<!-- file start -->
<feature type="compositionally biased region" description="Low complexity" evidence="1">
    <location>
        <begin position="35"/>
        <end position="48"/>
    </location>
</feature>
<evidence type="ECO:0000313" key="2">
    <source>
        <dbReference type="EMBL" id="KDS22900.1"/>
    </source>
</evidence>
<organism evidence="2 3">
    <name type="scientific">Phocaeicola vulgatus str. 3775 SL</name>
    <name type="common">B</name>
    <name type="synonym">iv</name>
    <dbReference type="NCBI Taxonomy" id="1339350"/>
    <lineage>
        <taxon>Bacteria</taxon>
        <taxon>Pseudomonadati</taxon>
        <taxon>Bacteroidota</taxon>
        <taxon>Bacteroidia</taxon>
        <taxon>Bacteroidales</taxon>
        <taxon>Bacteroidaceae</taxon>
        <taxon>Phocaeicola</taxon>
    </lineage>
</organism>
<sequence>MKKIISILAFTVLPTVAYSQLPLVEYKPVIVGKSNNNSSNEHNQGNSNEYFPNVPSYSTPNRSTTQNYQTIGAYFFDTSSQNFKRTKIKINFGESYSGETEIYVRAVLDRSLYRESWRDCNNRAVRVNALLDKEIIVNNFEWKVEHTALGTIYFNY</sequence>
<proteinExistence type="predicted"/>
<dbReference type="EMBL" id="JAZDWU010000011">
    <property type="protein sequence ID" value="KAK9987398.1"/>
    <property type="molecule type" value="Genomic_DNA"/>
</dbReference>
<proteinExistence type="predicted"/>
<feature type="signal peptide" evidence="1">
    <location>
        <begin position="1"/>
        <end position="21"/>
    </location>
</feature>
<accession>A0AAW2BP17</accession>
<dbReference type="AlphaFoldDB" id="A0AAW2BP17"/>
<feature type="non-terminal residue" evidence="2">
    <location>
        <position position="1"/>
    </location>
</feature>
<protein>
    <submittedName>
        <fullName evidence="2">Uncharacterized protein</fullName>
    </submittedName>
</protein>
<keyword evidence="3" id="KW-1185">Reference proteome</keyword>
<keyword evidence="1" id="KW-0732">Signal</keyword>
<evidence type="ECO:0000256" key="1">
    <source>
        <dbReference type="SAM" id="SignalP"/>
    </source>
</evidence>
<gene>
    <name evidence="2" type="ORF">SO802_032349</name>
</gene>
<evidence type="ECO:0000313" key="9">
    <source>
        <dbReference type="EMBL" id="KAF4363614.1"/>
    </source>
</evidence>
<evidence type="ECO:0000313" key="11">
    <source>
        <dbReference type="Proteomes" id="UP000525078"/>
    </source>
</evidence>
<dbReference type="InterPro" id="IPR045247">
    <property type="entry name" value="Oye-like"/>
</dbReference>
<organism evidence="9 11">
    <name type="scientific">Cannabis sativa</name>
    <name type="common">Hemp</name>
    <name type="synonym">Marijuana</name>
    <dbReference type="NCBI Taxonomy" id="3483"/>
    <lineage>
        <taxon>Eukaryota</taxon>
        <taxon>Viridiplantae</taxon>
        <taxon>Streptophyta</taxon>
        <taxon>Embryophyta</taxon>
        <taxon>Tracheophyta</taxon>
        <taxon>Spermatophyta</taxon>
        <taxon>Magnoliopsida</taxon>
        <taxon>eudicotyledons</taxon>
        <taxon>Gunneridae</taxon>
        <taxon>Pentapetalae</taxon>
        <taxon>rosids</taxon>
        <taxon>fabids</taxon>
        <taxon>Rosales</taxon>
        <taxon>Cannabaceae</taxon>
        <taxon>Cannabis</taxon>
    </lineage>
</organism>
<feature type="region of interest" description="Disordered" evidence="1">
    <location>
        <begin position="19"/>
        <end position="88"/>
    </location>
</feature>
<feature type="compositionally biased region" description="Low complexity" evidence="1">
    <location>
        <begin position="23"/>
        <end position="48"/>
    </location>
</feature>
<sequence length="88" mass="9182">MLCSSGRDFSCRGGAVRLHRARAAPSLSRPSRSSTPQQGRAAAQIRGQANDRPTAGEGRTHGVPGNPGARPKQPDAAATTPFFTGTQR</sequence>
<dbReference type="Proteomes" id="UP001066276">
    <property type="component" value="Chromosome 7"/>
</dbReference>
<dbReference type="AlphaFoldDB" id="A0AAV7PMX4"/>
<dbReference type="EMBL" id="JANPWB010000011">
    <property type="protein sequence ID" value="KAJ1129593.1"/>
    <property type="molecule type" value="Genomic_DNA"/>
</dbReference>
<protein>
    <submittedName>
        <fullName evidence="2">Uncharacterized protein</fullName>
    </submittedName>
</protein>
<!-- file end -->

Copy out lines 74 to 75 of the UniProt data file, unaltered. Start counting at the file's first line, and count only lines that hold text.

</dbReference>
<organism evidence="9 11">